Fourteen academic articles described respiratory health related outcomes [17, 18, 24, 26,27,28,29,30,31,32,33,34,35,36, 105]. Changes in respiratory health were commonly observed using spirometry measures of lung function or capacity. Respiratory health outcomes included decreases in forced expiratory volume in one second (FEV1) and forced vital capacity (FVC) post-shift during prescribed burns [17, 27], in field settings [26, 28], following a lab simulated wildland fire exposure [24], and post-wildland fire [26, 31, 32] and prescribed burn seasons [17]. Other spirometry measures including forced expiratory flow (FEF75), and FEV/FVC ratio did not change after a single prescribed burn shift, although there was evidence of cumulative impact after multiple prescribed burn days [27]. Changes in peak expiratory flow (PEF) were mixed with declines post-field exposure in one study [30] but no significant change in another study during a prescribed burn [27]. Respiratory symptoms were found to increase post-season (May – October) [26] and in a shorter 8-week timeframe [31], but this was not consistent when observed across a prescribed burn season [17]. One study found a significant association between upper respiratory tract symptoms and FEV1 [26]. Recovery of some short-term changes in lung function were observed by the end of a summer wildland fire season [26] or during annual assessments [17], although another study noted persistent decreases in lung function 3-months post-season [28]. Similarly, two cross-sectional studies demonstrated no significant association between exposure to wildland fire smoke and lung function measures in a previously unexposed population [24, 34].

Cardiovascular health

Six academic articles reported on cardiovascular health related outcomes [19, 37,38,39,40, 106]. There were no studies that evaluated changes in cardiovascular health cross-shift, and one evaluating changes cross-season, noting an increase in low density lipoprotein (LDL) and total cholesterol [38]. In a cross-sectional self-report survey, one study found a relatively high prevalence of hypertension (13%), elevated cholesterol (13%) and heart arrhythmia (3%) among people with experience working as a wildland firefighter; these cardiovascular risk factors were positively associated with the number of years employed [106]. A second cross-sectional study assessed the association between smoke exposure from wildland fire, oxidative stress, and arterial stiffness [37]. This study found the mean aortic augmentation index (an indirect measure of systemic arterial stiffness collected using pulse wave velocity) was higher for participants with elevated oxidative stress scores [37]. Oxidative stress was associated with increased levels of urinary levoglucosan (a biomarker measure of smoke exposure), suggesting a potential relationship between wildland fire smoke and vascular function [37]. Based on prospective modelling from particulate matter exposure during different field scenarios, Navarro et al. [19] estimated increased risk of cardiovascular disease among short and long wildland fire season lengths, and at various career durations, with risk increasing incrementally based on exposure length.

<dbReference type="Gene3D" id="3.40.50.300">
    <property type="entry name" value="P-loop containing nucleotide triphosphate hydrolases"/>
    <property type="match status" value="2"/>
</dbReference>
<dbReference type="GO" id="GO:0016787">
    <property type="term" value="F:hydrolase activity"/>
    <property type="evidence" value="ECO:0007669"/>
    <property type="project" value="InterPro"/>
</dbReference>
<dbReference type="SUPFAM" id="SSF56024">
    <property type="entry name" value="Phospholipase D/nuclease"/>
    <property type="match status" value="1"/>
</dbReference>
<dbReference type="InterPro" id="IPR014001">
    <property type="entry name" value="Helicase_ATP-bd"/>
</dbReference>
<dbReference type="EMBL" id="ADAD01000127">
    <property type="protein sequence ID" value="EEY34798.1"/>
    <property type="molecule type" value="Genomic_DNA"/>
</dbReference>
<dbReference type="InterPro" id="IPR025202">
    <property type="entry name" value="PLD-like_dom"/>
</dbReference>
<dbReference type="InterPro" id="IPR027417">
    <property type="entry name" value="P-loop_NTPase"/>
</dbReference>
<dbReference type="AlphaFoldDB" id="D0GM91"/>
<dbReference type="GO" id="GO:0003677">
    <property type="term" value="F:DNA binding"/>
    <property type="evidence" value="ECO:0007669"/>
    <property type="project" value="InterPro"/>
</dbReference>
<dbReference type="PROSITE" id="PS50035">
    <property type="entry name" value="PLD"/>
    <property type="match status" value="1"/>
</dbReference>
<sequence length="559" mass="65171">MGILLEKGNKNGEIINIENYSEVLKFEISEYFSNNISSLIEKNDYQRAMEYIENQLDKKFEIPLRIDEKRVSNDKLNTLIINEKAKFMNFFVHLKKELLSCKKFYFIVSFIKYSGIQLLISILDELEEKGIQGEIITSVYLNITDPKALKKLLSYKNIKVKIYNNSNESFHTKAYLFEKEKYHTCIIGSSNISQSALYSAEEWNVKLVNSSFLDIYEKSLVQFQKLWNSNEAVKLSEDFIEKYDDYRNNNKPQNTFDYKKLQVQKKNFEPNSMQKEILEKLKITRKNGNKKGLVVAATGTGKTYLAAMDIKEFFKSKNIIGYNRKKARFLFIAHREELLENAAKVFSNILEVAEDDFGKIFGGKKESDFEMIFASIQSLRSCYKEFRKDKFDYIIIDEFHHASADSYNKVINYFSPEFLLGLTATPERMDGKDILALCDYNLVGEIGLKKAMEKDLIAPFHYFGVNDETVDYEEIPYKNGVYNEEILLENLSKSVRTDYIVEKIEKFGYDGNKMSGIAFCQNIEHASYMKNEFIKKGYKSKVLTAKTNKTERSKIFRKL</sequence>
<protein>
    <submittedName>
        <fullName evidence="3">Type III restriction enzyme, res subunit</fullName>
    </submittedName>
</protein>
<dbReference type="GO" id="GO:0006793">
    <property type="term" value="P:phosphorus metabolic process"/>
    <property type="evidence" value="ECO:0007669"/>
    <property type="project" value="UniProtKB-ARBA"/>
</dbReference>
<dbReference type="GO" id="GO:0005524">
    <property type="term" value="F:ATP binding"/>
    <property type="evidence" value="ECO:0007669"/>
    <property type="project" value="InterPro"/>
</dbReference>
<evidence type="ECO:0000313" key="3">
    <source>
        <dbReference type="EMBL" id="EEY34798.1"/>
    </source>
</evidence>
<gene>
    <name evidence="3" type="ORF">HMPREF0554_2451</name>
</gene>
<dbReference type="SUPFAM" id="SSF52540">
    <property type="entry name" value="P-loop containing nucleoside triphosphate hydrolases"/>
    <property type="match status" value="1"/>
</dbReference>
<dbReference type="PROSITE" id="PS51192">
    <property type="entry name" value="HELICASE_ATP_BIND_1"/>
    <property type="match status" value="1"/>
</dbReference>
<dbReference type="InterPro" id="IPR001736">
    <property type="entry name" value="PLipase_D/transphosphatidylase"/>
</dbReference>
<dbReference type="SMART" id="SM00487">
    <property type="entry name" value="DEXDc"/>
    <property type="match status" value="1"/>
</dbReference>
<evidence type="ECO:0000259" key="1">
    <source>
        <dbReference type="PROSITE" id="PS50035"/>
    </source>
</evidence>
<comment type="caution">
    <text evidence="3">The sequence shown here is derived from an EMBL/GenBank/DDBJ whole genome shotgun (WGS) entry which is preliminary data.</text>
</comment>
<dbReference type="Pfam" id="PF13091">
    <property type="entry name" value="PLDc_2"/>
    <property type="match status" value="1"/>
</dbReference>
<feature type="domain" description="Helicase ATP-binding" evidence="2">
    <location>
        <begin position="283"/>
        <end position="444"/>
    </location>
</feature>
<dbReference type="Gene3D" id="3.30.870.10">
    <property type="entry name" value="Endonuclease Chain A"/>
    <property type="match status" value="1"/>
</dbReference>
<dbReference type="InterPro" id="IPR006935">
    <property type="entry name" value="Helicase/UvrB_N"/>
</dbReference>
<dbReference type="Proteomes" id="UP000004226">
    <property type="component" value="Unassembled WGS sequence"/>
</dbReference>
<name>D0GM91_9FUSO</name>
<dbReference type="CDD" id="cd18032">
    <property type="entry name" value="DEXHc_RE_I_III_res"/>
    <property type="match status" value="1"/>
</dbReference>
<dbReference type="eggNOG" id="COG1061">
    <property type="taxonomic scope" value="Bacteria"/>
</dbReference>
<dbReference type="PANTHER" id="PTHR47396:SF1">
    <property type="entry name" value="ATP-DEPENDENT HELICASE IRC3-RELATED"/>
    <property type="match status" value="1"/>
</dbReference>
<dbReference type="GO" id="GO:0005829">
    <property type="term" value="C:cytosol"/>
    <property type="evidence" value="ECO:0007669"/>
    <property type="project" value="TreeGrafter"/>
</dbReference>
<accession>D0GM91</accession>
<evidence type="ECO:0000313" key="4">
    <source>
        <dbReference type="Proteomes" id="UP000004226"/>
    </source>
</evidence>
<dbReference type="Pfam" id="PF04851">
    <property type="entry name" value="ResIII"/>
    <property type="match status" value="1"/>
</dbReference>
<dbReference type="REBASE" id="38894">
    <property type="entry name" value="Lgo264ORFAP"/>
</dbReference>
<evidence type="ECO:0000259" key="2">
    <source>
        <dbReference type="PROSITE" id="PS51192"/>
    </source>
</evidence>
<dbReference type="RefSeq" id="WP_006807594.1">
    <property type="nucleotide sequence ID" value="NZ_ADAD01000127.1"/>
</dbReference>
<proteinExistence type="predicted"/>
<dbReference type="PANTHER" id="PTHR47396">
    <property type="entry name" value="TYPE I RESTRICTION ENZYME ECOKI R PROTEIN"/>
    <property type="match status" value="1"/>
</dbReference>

Mental health

Thirteen academic articles and three grey literature reports described mental health related outcomes [25, 41,42,43,44,45,46,47,48,49,50,51,52,53,54, 107]. None of the included studies evaluated changes in mental health outcomes cross-shift or cross-season. One study identified post-traumatic stress disorder (PTSD) as the most common psychological issue among wildland firefighters based on self-report survey 4- (84%) and 11-months (79%) after exposure to a major wildland fire [42]. Another study identified a decrease, but not elimination in psychiatric impairment (e.g., PTSD) up to 7 years following a disaster although there were variations in recovery of psychological distress among participants [41]. One study found subsequent psychiatric impairment (e.g., PTSD) following wildland fire exposure appeared to be related to the intensity of the disaster-associated distress rather than exposure to the disaster itself [43]. Wildland firefighters were reported to have higher levels of suicide risk when compared to non-wildland firefighters which may be attributed to a reduced sense of belonging when deployed away from family and friends [48]. In a cross-sectional survey, one study found a relatively high prevalence of attention-deficit hyperactivity disorder among wildland firefighters (approximately 19.5%) [53].